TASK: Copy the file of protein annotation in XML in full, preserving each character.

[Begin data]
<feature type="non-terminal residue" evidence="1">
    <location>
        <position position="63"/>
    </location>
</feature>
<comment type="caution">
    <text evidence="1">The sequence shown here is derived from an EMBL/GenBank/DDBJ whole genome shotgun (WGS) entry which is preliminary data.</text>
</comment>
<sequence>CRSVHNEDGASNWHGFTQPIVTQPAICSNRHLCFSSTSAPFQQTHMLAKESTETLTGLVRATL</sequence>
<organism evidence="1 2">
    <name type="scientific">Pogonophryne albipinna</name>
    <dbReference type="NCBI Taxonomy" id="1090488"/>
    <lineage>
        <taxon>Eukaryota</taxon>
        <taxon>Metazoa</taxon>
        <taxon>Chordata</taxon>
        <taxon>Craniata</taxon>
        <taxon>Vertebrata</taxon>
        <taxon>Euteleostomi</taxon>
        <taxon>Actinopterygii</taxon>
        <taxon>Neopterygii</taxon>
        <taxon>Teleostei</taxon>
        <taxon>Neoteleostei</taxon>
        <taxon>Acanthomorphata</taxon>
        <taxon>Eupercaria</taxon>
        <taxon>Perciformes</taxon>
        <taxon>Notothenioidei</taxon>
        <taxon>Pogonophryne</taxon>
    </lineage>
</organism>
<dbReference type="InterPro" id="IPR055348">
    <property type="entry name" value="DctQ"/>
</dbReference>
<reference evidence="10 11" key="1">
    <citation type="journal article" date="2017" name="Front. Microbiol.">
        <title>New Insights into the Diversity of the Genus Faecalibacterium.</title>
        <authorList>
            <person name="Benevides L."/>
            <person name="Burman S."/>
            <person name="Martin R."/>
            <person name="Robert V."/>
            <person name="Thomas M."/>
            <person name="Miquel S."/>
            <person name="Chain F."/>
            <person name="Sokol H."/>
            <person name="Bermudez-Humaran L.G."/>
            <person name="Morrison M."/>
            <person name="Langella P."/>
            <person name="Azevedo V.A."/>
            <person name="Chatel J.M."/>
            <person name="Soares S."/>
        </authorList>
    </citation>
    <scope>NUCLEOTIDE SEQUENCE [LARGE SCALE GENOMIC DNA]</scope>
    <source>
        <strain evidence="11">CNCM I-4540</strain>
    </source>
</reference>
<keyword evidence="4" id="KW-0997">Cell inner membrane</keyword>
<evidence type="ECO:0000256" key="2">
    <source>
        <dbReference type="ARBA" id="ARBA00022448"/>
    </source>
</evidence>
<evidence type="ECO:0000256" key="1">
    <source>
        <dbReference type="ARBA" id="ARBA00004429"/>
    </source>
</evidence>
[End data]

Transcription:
<feature type="non-terminal residue" evidence="1">
    <location>
        <position position="63"/>
    </location>
</feature>
<comment type="caution">
    <text evidence="1">The sequence shown here is derived from an EMBL/GenBank/DDBJ whole genome shotgun (WGS) entry which is preliminary data.</text>
</comment>
<sequence>CRSVHNEDGASNWHGFTQPIVTQPAICSNRHLCFSSTSAPFQQTHMLAKESTETLTGLVRATL</sequence>
<organism evidence="1 2">
    <name type="scientific">Pogonophryne albipinna</name>
    <dbReference type="NCBI Taxonomy" id="1090488"/>
    <lineage>
        <taxon>Eukaryota</taxon>
        <taxon>Metazoa</taxon>
        <taxon>Chordata</taxon>
        <taxon>Craniata</taxon>
        <taxon>Vertebrata</taxon>
        <taxon>Euteleostomi</taxon>
        <taxon>Actinopterygii</taxon>
        <taxon>Neopterygii</taxon>
        <taxon>Teleostei</taxon>
        <taxon>Neoteleostei</taxon>
        <taxon>Acanthomorphata</taxon>
        <taxon>Eupercaria</taxon>
        <taxon>Perciformes</taxon>
        <taxon>Notothenioidei</taxon>
        <taxon>Pogonophryne</taxon>
    </lineage>
</organism>
<dbReference type="InterPro" id="IPR055348">
    <property type="entry name" value="DctQ"/>
</dbReference>
<reference evidence="10 11" key="1">
    <citation type="journal article" date="2017" name="Front. Microbiol.">
        <title>New Insights into the Diversity of the Genus Faecalibacterium.</title>
        <authorList>
            <person name="Benevides L."/>
            <person name="Burman S."/>
            <person name="Martin R."/>
            <person name="Robert V."/>
            <person name="Thomas M."/>
            <person name="Miquel S."/>
            <person name="Chain F."/>
            <person name="Sokol H."/>
            <person name="Bermudez-Humaran L.G."/>
            <person name="Morrison M."/>
            <person name="Langella P."/>
            <person name="Azevedo V.A."/>
            <person name="Chatel J.M."/>
            <person name="Soares S."/>
        </authorList>
    </citation>
    <scope>NUCLEOTIDE SEQUENCE [LARGE SCALE GENOMIC DNA]</scope>
    <source>
        <strain evidence="11">CNCM I-4540</strain>
    </source>
</reference>
<keyword evidence="4" id="KW-0997">Cell inner membrane</keyword>
<evidence type="ECO:0000256" key="2">
    <source>
        <dbReference type="ARBA" id="ARBA00022448"/>
    </source>
</evidence>
<evidence type="ECO:0000256" key="1">
    <source>
        <dbReference type="ARBA" id="ARBA00004429"/>
    </source>
</evidence>